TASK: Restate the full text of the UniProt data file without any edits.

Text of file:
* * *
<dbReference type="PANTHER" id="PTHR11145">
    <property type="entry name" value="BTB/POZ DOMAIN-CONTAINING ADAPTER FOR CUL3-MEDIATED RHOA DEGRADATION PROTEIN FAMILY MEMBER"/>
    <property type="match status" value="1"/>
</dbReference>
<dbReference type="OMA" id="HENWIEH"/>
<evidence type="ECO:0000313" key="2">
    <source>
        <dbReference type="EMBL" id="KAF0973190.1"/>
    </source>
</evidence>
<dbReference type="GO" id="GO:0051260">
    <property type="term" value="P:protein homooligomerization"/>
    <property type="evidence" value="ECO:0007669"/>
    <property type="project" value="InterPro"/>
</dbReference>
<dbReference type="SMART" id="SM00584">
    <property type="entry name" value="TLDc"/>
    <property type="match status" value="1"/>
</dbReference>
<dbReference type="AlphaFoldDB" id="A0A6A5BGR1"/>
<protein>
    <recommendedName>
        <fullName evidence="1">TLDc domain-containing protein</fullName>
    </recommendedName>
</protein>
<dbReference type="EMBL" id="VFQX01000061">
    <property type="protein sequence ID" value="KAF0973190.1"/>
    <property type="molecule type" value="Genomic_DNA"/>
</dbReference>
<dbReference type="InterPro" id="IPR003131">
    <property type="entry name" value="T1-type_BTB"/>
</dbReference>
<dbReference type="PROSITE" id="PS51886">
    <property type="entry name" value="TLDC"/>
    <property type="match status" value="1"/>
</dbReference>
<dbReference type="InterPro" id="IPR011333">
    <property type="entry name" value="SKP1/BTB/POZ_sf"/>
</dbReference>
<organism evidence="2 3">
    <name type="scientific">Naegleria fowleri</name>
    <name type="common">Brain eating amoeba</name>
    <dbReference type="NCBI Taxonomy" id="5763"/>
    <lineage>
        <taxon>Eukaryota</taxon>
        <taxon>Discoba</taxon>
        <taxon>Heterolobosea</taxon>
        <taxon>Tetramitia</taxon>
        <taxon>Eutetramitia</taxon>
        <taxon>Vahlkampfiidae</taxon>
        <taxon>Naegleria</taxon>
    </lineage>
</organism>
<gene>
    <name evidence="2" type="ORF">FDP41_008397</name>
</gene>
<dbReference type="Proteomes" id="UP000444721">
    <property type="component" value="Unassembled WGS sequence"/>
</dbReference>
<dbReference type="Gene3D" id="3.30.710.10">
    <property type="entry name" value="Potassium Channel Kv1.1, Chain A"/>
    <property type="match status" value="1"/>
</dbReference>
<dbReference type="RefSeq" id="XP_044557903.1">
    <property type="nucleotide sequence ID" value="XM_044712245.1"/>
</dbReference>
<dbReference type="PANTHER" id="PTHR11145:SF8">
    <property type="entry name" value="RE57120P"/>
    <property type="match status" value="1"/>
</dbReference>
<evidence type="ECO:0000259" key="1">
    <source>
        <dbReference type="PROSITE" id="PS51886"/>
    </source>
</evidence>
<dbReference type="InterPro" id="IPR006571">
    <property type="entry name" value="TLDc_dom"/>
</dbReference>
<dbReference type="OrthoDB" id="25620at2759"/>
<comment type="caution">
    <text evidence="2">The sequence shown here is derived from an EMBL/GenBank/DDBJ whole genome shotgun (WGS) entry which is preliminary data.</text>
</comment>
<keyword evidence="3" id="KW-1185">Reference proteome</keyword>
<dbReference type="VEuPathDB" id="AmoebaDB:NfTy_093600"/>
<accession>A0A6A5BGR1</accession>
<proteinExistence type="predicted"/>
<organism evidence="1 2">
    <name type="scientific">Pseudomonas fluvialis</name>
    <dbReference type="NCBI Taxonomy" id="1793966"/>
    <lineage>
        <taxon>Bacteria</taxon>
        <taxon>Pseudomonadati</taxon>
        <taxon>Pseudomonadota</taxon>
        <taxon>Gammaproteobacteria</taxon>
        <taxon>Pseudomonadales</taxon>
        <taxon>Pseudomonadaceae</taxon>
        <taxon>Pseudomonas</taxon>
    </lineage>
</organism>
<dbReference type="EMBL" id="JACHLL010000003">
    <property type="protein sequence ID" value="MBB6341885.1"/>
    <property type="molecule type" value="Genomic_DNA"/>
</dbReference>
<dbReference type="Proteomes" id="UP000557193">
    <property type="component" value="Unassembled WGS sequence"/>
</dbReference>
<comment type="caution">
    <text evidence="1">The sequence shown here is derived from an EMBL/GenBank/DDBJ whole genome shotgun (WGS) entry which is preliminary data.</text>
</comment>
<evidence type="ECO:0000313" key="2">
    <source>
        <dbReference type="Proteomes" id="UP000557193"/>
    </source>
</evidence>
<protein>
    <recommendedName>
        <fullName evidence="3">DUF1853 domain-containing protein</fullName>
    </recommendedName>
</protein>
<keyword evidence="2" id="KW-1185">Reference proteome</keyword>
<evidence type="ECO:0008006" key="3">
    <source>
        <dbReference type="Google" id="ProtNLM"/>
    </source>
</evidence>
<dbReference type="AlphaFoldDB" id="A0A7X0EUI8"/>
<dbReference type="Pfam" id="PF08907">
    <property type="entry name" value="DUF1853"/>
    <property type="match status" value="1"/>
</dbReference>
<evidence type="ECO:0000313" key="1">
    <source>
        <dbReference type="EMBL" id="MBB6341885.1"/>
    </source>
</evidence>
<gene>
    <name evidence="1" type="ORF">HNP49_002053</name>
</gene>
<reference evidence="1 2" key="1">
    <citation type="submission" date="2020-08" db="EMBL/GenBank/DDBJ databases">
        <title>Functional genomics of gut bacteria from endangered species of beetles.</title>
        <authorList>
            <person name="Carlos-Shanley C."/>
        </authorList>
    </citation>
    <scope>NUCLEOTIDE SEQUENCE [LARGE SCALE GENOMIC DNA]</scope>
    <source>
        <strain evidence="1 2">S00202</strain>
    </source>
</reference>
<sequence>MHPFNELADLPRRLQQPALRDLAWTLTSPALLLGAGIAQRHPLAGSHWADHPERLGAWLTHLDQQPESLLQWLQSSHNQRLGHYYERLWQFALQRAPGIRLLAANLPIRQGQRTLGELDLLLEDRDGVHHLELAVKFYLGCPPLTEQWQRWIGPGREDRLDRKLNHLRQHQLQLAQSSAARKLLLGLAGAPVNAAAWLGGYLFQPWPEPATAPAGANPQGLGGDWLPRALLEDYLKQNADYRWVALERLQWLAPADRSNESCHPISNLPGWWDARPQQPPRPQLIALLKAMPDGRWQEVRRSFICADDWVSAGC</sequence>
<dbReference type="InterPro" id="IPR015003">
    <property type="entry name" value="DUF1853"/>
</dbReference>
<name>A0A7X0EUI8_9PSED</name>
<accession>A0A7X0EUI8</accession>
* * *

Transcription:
<dbReference type="PANTHER" id="PTHR11145">
    <property type="entry name" value="BTB/POZ DOMAIN-CONTAINING ADAPTER FOR CUL3-MEDIATED RHOA DEGRADATION PROTEIN FAMILY MEMBER"/>
    <property type="match status" value="1"/>
</dbReference>
<dbReference type="OMA" id="HENWIEH"/>
<evidence type="ECO:0000313" key="2">
    <source>
        <dbReference type="EMBL" id="KAF0973190.1"/>
    </source>
</evidence>
<dbReference type="GO" id="GO:0051260">
    <property type="term" value="P:protein homooligomerization"/>
    <property type="evidence" value="ECO:0007669"/>
    <property type="project" value="InterPro"/>
</dbReference>
<dbReference type="SMART" id="SM00584">
    <property type="entry name" value="TLDc"/>
    <property type="match status" value="1"/>
</dbReference>
<dbReference type="AlphaFoldDB" id="A0A6A5BGR1"/>
<protein>
    <recommendedName>
        <fullName evidence="1">TLDc domain-containing protein</fullName>
    </recommendedName>
</protein>
<dbReference type="EMBL" id="VFQX01000061">
    <property type="protein sequence ID" value="KAF0973190.1"/>
    <property type="molecule type" value="Genomic_DNA"/>
</dbReference>
<dbReference type="InterPro" id="IPR003131">
    <property type="entry name" value="T1-type_BTB"/>
</dbReference>
<dbReference type="PROSITE" id="PS51886">
    <property type="entry name" value="TLDC"/>
    <property type="match status" value="1"/>
</dbReference>
<dbReference type="InterPro" id="IPR011333">
    <property type="entry name" value="SKP1/BTB/POZ_sf"/>
</dbReference>
<organism evidence="2 3">
    <name type="scientific">Naegleria fowleri</name>
    <name type="common">Brain eating amoeba</name>
    <dbReference type="NCBI Taxonomy" id="5763"/>
    <lineage>
        <taxon>Eukaryota</taxon>
        <taxon>Discoba</taxon>
        <taxon>Heterolobosea</taxon>
        <taxon>Tetramitia</taxon>
        <taxon>Eutetramitia</taxon>
        <taxon>Vahlkampfiidae</taxon>
        <taxon>Naegleria</taxon>
    </lineage>
</organism>
<gene>
    <name evidence="2" type="ORF">FDP41_008397</name>
</gene>
<dbReference type="Proteomes" id="UP000444721">
    <property type="component" value="Unassembled WGS sequence"/>
</dbReference>
<dbReference type="Gene3D" id="3.30.710.10">
    <property type="entry name" value="Potassium Channel Kv1.1, Chain A"/>
    <property type="match status" value="1"/>
</dbReference>
<dbReference type="RefSeq" id="XP_044557903.1">
    <property type="nucleotide sequence ID" value="XM_044712245.1"/>
</dbReference>
<dbReference type="PANTHER" id="PTHR11145:SF8">
    <property type="entry name" value="RE57120P"/>
    <property type="match status" value="1"/>
</dbReference>
<evidence type="ECO:0000259" key="1">
    <source>
        <dbReference type="PROSITE" id="PS51886"/>
    </source>
</evidence>
<dbReference type="InterPro" id="IPR006571">
    <property type="entry name" value="TLDc_dom"/>
</dbReference>
<dbReference type="OrthoDB" id="25620at2759"/>
<comment type="caution">
    <text evidence="2">The sequence shown here is derived from an EMBL/GenBank/DDBJ whole genome shotgun (WGS) entry which is preliminary data.</text>
</comment>
<keyword evidence="3" id="KW-1185">Reference proteome</keyword>
<dbReference type="VEuPathDB" id="AmoebaDB:NfTy_093600"/>
<accession>A0A6A5BGR1</accession>
<proteinExistence type="predicted"/>
<organism evidence="1 2">
    <name type="scientific">Pseudomonas fluvialis</name>
    <dbReference type="NCBI Taxonomy" id="1793966"/>
    <lineage>
        <taxon>Bacteria</taxon>
        <taxon>Pseudomonadati</taxon>
        <taxon>Pseudomonadota</taxon>
        <taxon>Gammaproteobacteria</taxon>
        <taxon>Pseudomonadales</taxon>
        <taxon>Pseudomonadaceae</taxon>
        <taxon>Pseudomonas</taxon>
    </lineage>
</organism>
<dbReference type="EMBL" id="JACHLL010000003">
    <property type="protein sequence ID" value="MBB6341885.1"/>
    <property type="molecule type" value="Genomic_DNA"/>
</dbReference>
<dbReference type="Proteomes" id="UP000557193">
    <property type="component" value="Unassembled WGS sequence"/>
</dbReference>
<comment type="caution">
    <text evidence="1">The sequence shown here is derived from an EMBL/GenBank/DDBJ whole genome shotgun (WGS) entry which is preliminary data.</text>
</comment>
<evidence type="ECO:0000313" key="2">
    <source>
        <dbReference type="Proteomes" id="UP000557193"/>
    </source>
</evidence>
<protein>
    <recommendedName>
        <fullName evidence="3">DUF1853 domain-containing protein</fullName>
    </recommendedName>
</protein>
<keyword evidence="2" id="KW-1185">Reference proteome</keyword>
<evidence type="ECO:0008006" key="3">
    <source>
        <dbReference type="Google" id="ProtNLM"/>
    </source>
</evidence>
<dbReference type="AlphaFoldDB" id="A0A7X0EUI8"/>
<dbReference type="Pfam" id="PF08907">
    <property type="entry name" value="DUF1853"/>
    <property type="match status" value="1"/>
</dbReference>
<evidence type="ECO:0000313" key="1">
    <source>
        <dbReference type="EMBL" id="MBB6341885.1"/>
    </source>
</evidence>
<gene>
    <name evidence="1" type="ORF">HNP49_002053</name>
</gene>
<reference evidence="1 2" key="1">
    <citation type="submission" date="2020-08" db="EMBL/GenBank/DDBJ databases">
        <title>Functional genomics of gut bacteria from endangered species of beetles.</title>
        <authorList>
            <person name="Carlos-Shanley C."/>
        </authorList>
    </citation>
    <scope>NUCLEOTIDE SEQUENCE [LARGE SCALE GENOMIC DNA]</scope>
    <source>
        <strain evidence="1 2">S00202</strain>
    </source>
</reference>
<sequence>MHPFNELADLPRRLQQPALRDLAWTLTSPALLLGAGIAQRHPLAGSHWADHPERLGAWLTHLDQQPESLLQWLQSSHNQRLGHYYERLWQFALQRAPGIRLLAANLPIRQGQRTLGELDLLLEDRDGVHHLELAVKFYLGCPPLTEQWQRWIGPGREDRLDRKLNHLRQHQLQLAQSSAARKLLLGLAGAPVNAAAWLGGYLFQPWPEPATAPAGANPQGLGGDWLPRALLEDYLKQNADYRWVALERLQWLAPADRSNESCHPISNLPGWWDARPQQPPRPQLIALLKAMPDGRWQEVRRSFICADDWVSAGC</sequence>
<dbReference type="InterPro" id="IPR015003">
    <property type="entry name" value="DUF1853"/>
</dbReference>
<name>A0A7X0EUI8_9PSED</name>
<accession>A0A7X0EUI8</accession>